Next, I carefully remove each bar one at a time and look at it. I use a sharp bread knife as my only tool. It comes in handy to unstick stuck bars and to cut the bridge comb. Bridge comb is some extra support bees sometimes add to the honeycomb by attaching it to the walls of the hive rather than to just the top bars.

Bee Suit Hive Inspection

I don’t usually use a smoker. I have one, but only used it once last year, and not at all this year. I have so far found, the top bar setup keeps the bees less stressed since I am only removing a small part of the hive, one bar at a time. The whole hive isn’t completely open, so they can keep working, hopefully feel safer, and less stressed.

Honeybee Hive Inspection

An example of a fully loaded bar. The bees drew the honeycomb as they wished and then filled it as they needed. Looks like mostly capped honey: the white stuff near the top is capped honey for long term storage.

Bee Suit Hive Inspection

Since the honeycomb is supported only on the top, it is important to keep the bar horizontal and the comb vertical to avoid any unnecessary breakage. It was warm out, so the comb was extra soft!

Honeybee Hive Inspection

Another fully loaded comb.

Bee Suit Hive Inspection

I worked slowly and carefully looking at each bar for obvious signs of trouble like mites or disease. Basically stuff that doesn’t look right or a bar that doesn’t match the rest.

Honeybee Hive Inspection

These bees started with the old honeycomb from last year’s failed hive which gave them a jump start on the season. They had ten empty bars of honeycomb to start, and have filled those and made another 10+ which were also filled.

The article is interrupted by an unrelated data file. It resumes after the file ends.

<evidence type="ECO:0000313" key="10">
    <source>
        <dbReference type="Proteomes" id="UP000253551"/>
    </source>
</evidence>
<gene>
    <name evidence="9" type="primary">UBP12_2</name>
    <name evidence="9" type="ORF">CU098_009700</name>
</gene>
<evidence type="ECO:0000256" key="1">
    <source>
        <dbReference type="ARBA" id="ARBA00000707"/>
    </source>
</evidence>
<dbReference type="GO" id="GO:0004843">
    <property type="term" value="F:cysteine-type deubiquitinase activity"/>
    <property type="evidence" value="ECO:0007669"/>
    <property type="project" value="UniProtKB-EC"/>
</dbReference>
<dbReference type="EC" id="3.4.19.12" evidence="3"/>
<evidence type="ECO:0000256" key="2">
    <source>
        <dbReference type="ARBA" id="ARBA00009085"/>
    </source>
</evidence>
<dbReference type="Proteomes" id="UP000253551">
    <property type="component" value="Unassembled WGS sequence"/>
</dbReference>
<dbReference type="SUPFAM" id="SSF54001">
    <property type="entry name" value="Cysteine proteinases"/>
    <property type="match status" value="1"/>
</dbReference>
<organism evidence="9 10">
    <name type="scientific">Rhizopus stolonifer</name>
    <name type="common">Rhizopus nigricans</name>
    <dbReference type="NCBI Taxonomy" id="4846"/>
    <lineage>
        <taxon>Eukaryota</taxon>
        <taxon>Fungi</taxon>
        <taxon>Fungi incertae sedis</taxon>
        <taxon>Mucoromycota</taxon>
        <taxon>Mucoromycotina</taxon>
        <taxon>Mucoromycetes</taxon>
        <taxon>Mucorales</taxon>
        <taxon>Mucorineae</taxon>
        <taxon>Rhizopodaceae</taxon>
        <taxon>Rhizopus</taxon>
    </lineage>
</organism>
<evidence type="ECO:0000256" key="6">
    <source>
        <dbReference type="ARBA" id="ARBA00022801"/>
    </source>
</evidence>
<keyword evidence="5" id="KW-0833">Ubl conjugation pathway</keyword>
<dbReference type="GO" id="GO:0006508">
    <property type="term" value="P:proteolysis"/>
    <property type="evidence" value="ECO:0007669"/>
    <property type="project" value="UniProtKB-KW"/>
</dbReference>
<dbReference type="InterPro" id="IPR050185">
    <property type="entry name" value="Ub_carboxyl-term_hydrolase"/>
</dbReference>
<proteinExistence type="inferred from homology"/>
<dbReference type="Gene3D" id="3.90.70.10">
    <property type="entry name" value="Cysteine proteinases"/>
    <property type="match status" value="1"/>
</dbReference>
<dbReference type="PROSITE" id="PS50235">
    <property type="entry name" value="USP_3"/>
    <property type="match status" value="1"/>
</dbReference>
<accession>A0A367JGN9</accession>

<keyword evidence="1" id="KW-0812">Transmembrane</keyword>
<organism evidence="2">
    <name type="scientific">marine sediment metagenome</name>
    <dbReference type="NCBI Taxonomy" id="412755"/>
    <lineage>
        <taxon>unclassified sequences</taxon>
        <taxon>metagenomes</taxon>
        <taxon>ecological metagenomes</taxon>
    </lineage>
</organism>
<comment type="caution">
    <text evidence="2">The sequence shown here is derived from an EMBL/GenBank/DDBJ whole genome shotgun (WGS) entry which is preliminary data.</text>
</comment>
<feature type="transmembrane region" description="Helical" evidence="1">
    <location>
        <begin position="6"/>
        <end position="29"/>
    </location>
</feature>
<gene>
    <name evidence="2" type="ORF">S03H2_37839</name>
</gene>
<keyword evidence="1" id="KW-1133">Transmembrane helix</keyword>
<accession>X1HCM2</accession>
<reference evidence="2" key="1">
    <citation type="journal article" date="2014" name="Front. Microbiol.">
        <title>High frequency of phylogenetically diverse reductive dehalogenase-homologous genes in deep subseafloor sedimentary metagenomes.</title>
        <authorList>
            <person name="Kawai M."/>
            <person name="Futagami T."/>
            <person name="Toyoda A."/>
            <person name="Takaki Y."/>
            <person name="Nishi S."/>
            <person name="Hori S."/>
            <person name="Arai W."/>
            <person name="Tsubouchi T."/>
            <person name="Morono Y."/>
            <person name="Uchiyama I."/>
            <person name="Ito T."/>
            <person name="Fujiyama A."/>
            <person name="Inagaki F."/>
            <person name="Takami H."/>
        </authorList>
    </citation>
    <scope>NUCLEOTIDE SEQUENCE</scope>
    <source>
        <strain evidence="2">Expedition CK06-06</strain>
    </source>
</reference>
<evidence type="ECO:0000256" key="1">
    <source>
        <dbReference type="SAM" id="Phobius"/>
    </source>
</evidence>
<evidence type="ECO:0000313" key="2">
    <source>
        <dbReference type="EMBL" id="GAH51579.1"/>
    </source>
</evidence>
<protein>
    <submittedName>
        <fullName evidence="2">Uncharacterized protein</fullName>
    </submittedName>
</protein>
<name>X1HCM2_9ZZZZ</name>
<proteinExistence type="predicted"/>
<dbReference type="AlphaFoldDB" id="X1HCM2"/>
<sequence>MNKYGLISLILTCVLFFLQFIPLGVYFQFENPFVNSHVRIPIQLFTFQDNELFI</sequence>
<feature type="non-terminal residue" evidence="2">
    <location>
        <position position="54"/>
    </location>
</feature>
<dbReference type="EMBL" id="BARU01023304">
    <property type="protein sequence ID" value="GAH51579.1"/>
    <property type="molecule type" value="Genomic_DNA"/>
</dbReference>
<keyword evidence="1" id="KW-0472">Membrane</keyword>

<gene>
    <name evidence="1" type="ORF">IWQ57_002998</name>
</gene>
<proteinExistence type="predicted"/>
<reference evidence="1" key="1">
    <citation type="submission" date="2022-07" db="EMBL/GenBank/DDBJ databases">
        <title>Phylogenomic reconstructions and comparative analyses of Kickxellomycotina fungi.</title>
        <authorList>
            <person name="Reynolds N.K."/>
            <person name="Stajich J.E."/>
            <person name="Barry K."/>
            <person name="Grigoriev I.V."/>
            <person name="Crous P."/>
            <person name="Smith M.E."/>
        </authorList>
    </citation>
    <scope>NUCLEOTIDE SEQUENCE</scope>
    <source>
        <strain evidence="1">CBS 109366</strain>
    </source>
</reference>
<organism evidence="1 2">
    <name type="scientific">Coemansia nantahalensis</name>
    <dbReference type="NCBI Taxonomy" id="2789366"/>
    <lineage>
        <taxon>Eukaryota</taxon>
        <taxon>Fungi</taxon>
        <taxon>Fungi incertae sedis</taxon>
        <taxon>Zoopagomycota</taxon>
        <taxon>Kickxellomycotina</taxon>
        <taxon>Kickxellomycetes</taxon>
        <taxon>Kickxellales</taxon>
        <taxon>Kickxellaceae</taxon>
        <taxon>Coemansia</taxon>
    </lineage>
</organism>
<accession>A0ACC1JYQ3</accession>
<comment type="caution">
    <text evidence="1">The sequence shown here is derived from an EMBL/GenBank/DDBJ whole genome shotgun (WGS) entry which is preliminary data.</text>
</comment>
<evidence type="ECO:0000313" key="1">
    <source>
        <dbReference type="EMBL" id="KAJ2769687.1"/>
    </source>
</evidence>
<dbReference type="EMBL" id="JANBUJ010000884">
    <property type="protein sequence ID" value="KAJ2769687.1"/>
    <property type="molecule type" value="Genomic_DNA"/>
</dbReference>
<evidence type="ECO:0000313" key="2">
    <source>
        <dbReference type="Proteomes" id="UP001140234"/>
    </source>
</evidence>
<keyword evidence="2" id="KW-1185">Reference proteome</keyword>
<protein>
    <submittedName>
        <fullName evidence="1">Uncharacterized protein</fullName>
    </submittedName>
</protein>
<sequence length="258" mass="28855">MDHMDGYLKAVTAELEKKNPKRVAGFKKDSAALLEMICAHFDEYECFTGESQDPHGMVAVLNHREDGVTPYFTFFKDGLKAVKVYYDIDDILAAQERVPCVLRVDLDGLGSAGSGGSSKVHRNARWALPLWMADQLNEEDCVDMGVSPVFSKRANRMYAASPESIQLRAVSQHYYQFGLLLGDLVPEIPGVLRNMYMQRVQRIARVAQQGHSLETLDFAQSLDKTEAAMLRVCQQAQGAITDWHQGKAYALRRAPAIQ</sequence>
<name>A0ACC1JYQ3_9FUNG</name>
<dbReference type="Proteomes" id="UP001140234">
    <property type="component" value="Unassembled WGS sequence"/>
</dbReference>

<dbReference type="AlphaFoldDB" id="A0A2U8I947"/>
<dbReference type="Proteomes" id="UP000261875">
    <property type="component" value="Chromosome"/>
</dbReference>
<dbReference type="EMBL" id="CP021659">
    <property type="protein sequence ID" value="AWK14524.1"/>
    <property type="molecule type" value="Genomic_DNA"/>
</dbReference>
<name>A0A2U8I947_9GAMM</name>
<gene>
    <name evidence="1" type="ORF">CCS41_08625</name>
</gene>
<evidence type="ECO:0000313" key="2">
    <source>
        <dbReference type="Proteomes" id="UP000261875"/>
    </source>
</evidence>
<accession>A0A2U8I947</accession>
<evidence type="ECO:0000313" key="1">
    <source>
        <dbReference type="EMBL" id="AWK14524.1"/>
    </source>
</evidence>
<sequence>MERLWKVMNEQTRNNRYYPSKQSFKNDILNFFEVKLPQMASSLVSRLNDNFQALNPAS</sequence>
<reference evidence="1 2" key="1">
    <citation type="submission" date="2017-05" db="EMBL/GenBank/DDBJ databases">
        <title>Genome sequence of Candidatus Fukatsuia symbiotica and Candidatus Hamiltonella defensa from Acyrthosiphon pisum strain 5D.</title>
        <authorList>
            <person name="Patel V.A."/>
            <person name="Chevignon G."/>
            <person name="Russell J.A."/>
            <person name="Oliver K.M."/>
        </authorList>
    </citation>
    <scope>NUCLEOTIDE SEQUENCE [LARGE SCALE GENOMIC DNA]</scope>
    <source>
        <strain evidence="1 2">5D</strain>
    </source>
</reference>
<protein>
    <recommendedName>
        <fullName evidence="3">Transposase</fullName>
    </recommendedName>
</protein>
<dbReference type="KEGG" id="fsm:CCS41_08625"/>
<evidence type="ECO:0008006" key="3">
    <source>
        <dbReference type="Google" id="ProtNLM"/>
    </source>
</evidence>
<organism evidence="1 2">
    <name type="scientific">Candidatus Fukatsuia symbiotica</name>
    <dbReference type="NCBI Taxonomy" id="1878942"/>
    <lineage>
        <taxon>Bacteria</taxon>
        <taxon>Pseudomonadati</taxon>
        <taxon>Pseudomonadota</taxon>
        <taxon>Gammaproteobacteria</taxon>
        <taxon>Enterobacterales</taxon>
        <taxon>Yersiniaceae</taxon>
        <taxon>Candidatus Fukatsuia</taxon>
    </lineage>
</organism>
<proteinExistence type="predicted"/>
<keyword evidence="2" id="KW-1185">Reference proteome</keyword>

Bee Suit Hive Inspection

They have definitely been very busy. They seem much healthier and more productive than last years bees. I don’t plan on taking any of their honey; especially since my last hive starved to death over the winter. The honey is the bee’s food to get through tough times like winter or drought. I will check on them again soon. I am excited they seem to be doing well.


Thanks to Laura for taking the distant action shots.

Monday, July 6, 2015

Jostaberry, Cherries, and Currants

Josta Berry

I was so excited to see my Jostaberry bush finally producing earlier this Spring. There was ONE berry on it. I have been watching it for what feels like months hoping it would ripen and I would get to taste my first jostaberry. I hoped the birds, squirrels, and rabbits would leave it alone. The bush had a tough Spring as the rabbits decided the leaves tasted good. It persevered.I finally got my berry. It was good. It tasted like a tart/sweet berry. Almost like a cherry meets a raspberry? I look forward to eating more next year! 

Northstar Cherries and Currants

We harvested the last bowl of northstar cherries from the tree. They are so good. Nice and tart. I am amazed and grateful to get so many cherries from a tree I planted less than one year ago.

We also picked the rest of the black and red currants. If you look carefully, they are hiding under the cherries in the picture. My friend liked the black currants best. After eating more, I think I like the red ones more. I think more samples will be needed to form a more complete opinion!